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Member since: Mon Jul 11, 2005, 11:05 AM
Number of posts: 858

About Me

White, male, expatriate living in the mountains of central Taiwan, Oregon permanent address, 34 years of age. Born in St. Louis. Army brat lived all over. Veteran of the Korean War (sieved in Libya and Austin, Texas). Ph.D. in anthropology and linguistics, Indiana University. Career in linguistics and ESL at numerous US and foreign institutions. Spent most of my career as a director of English as a Second Language programs. Taught at National Chi Nan Unversity, Puli, Taiwan over the years 1995-2016. Retired as an orchard keeper with my life partner Judy Wu of the Bunun Austronesian tribe in our mountain hideaway cabin, High Mountain Orchards.

Journal Archives

POLL: Trump finally dipping to high thirties: Biden 46, Trump 38.


Looking better, but need Biden plus 50 and Trump minus 40. Can't believe he still is in the 40s by any measure. Looking for a conflation of GE-Disapproval Biden 56%, Trump 38%, Then I will feel more comfortable!

General Election: Unfortunately it is an All Adults not a likely Voters.
Biden 46% (compared with a 2-point Biden lead in Reuters/Ipsos polling last week)
Trump 38%

Approval Rating:

Disapprove: 56% (+5 from mid=April)
Approve: 41% (-4 from mid-April)

Not much good news for Trump down the line, but it is still early for GE nationwide predictions.

GE Thread: Trump's ratings still tanking. Monmouth University Poll.

43% approve (44% in April)
51% disapprove (49%)

Trump’s response to #COVID19 outbreak:
42% good job (46% in April / 50% in March)
51% bad job (49% / 45%)https://www.monmouth.edu/polling-institute/reports/monmouthpoll_US_050520/

Biden Camp Finds Selling Point in Ailing Economy: His Work on 2009 Recovery

Glenn Thrush, ,The New York Times•May 5, 2020

It sort of made him
. Ray LaHood, a former Republican congressman who served as Obama’s transportation secretary
First portion snip. Read more at the link.

Joe Biden had just been sworn in as vice president. All he needed now was a job.

During the 2008 campaign, Barack Obama had assured Biden that he would be consulted on every major decision. But many on the new president’s team were still Biden-skeptical, and Obama was not sure the meandering former senator had the discipline to be an effective governing partner, people close to both men said.

So, during a private lunch in February 2009, Biden slid a memo across the table to Obama, outlining a role to erase those doubts: quarterbacking the implementation of the $787 billion economic stimulus that had been rammed through Congress a few days earlier in the depths of recession.

“Sounds good to me,” said Obama, barely glancing at the memo, according to two people familiar with the exchange.

Obama was already pivoting to health care reform, so why not encharge Biden? As it turned out, Biden’s work on the rollout, implementation, oversight and selling of the 2009 stimulus — officially the American Recovery and Reinvestment Act — was the most sustained, and perhaps the most significant, assignment of his time in office.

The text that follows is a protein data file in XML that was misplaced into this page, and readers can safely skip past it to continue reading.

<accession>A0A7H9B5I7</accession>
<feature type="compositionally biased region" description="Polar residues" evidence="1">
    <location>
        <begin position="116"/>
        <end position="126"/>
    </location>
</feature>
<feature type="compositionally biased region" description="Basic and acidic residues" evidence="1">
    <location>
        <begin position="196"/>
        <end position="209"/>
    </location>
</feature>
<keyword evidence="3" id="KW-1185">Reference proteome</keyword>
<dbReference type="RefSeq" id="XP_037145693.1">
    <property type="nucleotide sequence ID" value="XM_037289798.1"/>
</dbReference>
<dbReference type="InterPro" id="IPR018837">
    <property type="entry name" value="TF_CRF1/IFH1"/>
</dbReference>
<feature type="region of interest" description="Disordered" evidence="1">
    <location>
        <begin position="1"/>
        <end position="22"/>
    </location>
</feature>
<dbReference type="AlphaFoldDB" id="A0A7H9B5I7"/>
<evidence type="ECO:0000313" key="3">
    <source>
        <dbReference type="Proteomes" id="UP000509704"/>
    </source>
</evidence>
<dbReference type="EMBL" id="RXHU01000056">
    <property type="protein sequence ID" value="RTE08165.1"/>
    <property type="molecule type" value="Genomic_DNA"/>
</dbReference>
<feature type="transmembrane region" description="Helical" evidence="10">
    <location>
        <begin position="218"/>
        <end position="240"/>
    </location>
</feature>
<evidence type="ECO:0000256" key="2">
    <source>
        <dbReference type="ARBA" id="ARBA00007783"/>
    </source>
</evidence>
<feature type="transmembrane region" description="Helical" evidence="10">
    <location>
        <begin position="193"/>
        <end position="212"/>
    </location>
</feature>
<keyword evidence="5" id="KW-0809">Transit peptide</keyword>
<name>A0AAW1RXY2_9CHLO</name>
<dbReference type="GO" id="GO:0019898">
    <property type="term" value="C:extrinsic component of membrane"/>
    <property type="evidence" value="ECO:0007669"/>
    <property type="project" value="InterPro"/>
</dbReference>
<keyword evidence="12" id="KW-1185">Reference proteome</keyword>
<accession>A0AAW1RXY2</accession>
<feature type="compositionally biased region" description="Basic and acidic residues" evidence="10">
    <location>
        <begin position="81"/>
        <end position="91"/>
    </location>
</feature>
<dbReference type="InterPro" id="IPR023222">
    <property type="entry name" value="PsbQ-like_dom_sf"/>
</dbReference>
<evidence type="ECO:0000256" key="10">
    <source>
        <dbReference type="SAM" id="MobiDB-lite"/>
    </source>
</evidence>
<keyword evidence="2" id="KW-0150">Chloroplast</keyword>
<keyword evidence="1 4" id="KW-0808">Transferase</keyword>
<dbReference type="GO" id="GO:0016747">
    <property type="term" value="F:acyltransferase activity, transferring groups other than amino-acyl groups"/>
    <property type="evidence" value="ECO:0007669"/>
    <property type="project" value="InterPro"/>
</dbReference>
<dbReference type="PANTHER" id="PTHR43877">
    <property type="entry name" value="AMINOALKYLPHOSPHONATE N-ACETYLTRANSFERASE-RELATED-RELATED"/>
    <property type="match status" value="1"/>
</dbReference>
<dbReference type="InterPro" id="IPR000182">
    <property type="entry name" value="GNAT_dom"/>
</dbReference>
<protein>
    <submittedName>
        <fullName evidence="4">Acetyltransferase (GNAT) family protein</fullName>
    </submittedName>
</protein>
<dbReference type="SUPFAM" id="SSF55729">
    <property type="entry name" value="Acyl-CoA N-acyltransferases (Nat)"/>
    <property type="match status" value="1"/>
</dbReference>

Eleven years later, in an election season defined by a pandemic, economic collapse and a far-larger relief package, Biden’s campaign is hoping to leverage his stewardship of the 2009 stimulus as a point of contrast with President Donald Trump — whose White House is pushing back at congressional oversight of $2.7 trillion in new spending even as a host of problems has emerged, especially chaos in the small-business loan program.

“The central question of this election will be who can dig us out of a historic economic hole, so his leadership of the recovery act should be his core résumé selling point,” said David Plouffe, Obama’s top political adviser and a Biden surrogate.

An examination of that critical two-year period, drawn from interviews with 30 people involved in the effort, offers a glimpse of Biden’s strengths as a manager — his enthusiasm, focus on detail and knack for leading a first-rate team that moved the money out quickly and minimized waste and fraud. It was “one big competence test,” and Biden aced it, his longtime lieutenant, Ron Klain, said in an interview.

But the stimulus says more about the kind of vice president Biden was than about the kind of president he would be. While he became the expediter-in-chief and offered Obama advice and tactical suggestions, he made none of the major strategic calls about the size and composition of the program, aides said. Nor did he seriously push Obama — as he is now pressuring Trump — to fight for a bigger funding package, even though former officials said he conceded the stimulus was probably too small.

There was nothing ambiguous, though, about the impact of the stimulus on Biden’s political fortunes.

“It sort of made him, to be honest, in the eyes of the Obama people,” said Ray LaHood, a former Republican congressman who served as Obama’s transportation secretary.

He did it once as VP, we need him do do it again as President. President of all Americans, not just red state Trumpicans.
He will beat Trump like a drum.
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